Used 1999 Dodge Viper Convertible Review
The Viper has been the biggest thing in automotive performance news since the original Mustang, and while its sales totals are nowhere near those of the legendary ponycar, it has just as many devotees drooling over full-color pictures of its cartoonish structure like winos at a peepshow.
Designed to be the modern incarnation of the Cobra, Viper debuted at the 1989 North American International Auto Show in Detroit as a show car. Enough people wrote to Chrysler requesting street versions that plans for production of the rakish roadster were set into motion soon thereafter. Viper was introduced for public sale in 1992, and became the darling of the automotive press, not to mention high-profile stars like Jay Leno and Kelsey Grammer, who managed to flip his onto its roof. The Viper even got a TV show: a dismal one that lasted one season at a major network and survives in syndication.
A preview of things to come from Chrysler, the success of the Viper revitalized a company that many thought wouldn't last through the middle of this decade. Originally, the car was available only in red, but black, green, white, yellow, silver and blue have been available in the past. For 1999, black is back as a color option.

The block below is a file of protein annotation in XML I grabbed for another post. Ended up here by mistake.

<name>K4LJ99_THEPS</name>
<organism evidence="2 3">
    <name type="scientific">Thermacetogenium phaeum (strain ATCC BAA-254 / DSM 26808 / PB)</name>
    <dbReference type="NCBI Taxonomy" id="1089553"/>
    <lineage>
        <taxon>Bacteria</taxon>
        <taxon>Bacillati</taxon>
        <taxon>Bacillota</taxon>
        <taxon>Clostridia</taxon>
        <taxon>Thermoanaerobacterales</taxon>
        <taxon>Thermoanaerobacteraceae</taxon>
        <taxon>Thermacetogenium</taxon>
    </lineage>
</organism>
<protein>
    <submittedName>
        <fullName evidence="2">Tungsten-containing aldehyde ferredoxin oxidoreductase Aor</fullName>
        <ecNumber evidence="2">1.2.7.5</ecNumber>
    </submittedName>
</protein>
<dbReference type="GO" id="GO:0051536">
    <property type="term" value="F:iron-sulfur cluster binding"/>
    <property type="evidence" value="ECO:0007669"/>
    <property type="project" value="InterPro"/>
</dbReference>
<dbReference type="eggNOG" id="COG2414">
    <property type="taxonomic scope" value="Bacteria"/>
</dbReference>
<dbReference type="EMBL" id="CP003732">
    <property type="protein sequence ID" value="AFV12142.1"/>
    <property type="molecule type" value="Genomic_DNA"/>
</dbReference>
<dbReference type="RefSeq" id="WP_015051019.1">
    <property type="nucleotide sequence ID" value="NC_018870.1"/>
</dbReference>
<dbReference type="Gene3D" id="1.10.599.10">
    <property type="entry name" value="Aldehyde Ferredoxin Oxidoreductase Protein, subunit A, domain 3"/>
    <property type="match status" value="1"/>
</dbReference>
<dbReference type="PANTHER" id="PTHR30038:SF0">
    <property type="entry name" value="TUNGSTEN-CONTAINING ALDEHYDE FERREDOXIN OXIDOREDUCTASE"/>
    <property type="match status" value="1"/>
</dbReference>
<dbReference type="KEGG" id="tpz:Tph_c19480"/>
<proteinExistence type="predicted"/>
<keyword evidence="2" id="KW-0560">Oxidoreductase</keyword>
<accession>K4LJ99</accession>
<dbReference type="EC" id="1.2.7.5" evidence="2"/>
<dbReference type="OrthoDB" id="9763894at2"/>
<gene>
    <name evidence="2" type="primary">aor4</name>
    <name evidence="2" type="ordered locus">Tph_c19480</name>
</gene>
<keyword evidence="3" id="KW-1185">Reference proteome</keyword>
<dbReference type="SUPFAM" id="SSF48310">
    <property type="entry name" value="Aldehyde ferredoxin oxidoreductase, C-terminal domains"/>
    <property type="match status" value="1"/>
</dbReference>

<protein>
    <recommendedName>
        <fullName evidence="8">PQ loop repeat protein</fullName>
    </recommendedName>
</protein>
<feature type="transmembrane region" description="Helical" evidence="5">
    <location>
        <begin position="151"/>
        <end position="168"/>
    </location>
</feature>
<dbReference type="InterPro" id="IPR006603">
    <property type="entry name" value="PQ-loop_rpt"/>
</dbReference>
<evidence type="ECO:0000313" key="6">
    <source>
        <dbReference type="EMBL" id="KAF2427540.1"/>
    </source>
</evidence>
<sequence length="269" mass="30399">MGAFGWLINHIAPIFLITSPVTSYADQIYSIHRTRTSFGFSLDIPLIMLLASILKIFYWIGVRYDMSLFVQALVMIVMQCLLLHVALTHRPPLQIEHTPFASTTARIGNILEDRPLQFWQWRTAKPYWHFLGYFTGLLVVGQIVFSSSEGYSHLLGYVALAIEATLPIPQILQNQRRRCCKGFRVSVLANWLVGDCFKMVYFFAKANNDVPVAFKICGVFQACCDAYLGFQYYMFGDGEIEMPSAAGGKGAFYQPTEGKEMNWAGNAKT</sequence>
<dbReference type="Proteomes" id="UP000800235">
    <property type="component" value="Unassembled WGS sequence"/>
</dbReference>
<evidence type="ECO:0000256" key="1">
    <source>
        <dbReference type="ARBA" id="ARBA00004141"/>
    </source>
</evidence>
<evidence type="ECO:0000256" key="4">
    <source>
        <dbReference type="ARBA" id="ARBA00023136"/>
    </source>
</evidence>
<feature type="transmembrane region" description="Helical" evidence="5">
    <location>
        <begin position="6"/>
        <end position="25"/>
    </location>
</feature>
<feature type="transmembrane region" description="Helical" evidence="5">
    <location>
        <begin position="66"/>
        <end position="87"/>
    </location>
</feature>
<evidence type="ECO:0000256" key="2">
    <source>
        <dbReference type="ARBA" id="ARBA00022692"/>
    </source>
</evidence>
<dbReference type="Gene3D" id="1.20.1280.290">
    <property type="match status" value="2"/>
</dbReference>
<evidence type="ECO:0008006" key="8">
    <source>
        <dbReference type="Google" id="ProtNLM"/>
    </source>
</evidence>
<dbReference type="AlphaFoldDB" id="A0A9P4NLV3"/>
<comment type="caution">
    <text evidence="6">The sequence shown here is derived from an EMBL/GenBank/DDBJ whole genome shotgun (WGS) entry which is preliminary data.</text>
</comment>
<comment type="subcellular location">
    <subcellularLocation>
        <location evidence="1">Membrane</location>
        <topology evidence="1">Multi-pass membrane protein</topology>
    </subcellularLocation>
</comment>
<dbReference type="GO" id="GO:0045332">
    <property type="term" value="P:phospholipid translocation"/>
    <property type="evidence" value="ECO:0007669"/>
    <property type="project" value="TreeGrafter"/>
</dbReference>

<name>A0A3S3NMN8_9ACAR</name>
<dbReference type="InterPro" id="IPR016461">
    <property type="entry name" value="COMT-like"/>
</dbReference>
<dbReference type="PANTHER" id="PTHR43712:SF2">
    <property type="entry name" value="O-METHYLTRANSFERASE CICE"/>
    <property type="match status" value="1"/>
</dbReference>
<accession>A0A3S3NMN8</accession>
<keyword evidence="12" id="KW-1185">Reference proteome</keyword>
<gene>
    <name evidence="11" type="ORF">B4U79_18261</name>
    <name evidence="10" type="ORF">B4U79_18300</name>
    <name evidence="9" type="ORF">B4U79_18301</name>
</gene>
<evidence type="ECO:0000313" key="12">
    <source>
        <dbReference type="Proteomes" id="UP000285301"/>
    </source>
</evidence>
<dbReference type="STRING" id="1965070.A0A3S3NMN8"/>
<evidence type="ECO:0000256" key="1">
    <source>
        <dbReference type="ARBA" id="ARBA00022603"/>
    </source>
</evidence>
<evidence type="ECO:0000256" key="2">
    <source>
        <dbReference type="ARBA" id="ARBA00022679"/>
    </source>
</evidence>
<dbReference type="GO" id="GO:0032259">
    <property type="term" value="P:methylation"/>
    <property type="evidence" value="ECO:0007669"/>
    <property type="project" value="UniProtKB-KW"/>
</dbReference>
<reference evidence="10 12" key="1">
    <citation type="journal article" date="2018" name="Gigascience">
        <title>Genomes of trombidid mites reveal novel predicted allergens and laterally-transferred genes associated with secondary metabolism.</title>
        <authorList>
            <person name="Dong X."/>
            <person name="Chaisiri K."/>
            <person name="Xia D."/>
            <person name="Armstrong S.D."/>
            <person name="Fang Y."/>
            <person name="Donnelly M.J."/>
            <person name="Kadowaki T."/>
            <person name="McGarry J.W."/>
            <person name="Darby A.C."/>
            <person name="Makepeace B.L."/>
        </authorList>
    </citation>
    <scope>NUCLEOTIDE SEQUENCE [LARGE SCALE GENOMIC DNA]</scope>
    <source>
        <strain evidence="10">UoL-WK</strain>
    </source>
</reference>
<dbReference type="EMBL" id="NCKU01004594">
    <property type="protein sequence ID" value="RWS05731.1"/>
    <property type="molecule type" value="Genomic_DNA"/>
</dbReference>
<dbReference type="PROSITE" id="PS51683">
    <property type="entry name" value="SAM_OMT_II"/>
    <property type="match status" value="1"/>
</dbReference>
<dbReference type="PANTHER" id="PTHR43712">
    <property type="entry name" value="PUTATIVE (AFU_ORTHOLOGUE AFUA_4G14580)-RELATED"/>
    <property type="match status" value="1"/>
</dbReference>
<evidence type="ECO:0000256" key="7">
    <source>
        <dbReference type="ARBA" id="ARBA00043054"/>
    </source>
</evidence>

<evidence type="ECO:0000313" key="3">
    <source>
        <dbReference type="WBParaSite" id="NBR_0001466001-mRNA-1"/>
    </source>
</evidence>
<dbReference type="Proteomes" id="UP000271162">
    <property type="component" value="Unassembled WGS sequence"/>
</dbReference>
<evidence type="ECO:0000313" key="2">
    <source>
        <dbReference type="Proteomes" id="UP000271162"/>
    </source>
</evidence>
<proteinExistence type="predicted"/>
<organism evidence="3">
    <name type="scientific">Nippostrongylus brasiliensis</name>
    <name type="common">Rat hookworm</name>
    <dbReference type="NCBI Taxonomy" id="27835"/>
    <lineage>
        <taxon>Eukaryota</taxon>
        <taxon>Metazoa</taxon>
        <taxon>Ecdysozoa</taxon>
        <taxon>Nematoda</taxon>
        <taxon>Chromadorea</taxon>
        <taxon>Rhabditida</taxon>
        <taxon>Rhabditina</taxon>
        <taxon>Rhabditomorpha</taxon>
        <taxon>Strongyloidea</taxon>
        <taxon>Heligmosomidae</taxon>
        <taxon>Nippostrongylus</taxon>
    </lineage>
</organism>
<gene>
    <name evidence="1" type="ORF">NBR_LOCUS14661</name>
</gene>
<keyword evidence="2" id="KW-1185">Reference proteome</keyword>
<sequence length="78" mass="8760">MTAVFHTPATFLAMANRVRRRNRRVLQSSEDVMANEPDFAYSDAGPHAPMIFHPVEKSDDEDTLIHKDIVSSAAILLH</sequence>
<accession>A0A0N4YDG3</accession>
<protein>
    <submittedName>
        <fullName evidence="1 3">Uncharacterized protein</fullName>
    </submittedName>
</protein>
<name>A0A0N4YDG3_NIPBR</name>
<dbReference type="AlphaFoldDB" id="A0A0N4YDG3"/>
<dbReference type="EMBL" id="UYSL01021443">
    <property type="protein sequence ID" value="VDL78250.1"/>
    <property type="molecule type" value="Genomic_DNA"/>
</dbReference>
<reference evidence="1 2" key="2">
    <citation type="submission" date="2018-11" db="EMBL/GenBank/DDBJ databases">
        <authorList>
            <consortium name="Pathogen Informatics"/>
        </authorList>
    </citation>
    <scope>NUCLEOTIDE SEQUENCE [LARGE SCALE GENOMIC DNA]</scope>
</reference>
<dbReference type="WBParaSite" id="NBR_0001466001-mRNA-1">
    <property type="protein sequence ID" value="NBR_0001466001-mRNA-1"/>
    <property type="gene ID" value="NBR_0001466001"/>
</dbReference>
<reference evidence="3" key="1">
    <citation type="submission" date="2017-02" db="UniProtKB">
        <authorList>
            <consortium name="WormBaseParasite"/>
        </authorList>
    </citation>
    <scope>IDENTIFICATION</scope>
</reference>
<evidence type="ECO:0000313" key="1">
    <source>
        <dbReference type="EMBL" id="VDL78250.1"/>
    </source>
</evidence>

Dodge introduced the GTS coupe midway through 1996. The 8.0-liter V10 was substantially reworked, featuring a new block, new heads, shorter cooling jackets and revised sump. These changes resulted in a 35 horsepower jump to 450. Overall, the revised motor is 85 pounds lighter than the one in the old RT/10.
Inside the GTS, analog gauges and dual airbags greet serious drivers, who have the option of adjusting pedal height. Power windows and door locks are standard, but ABS and traction control are not available. The interior is dominated by cheap-feeling plastic, and the seats are virtually non-adjustable. Getting into the car requires a waiver from a chiropractor, and getting out often results in singed legs due to exhaust pipes integrated along the car's lower flanks.
Despite its obvious ergonomic shortcomings, the Viper is chock-full of character. Truly, Chrysler Corporation has created an American icon that rivals Corvette's lock on the America's Sports Car title. If only it were less expensive, more ergonomic, and more technologically savvy, the Viper would be a contender.
edmunds expert review process
This review was written by a member of Edmunds' editorial team of expert car reviewers. Our team drives every car you can buy. We put the vehicles through rigorous testing, evaluating how they drive and comparing them in detail to their competitors.
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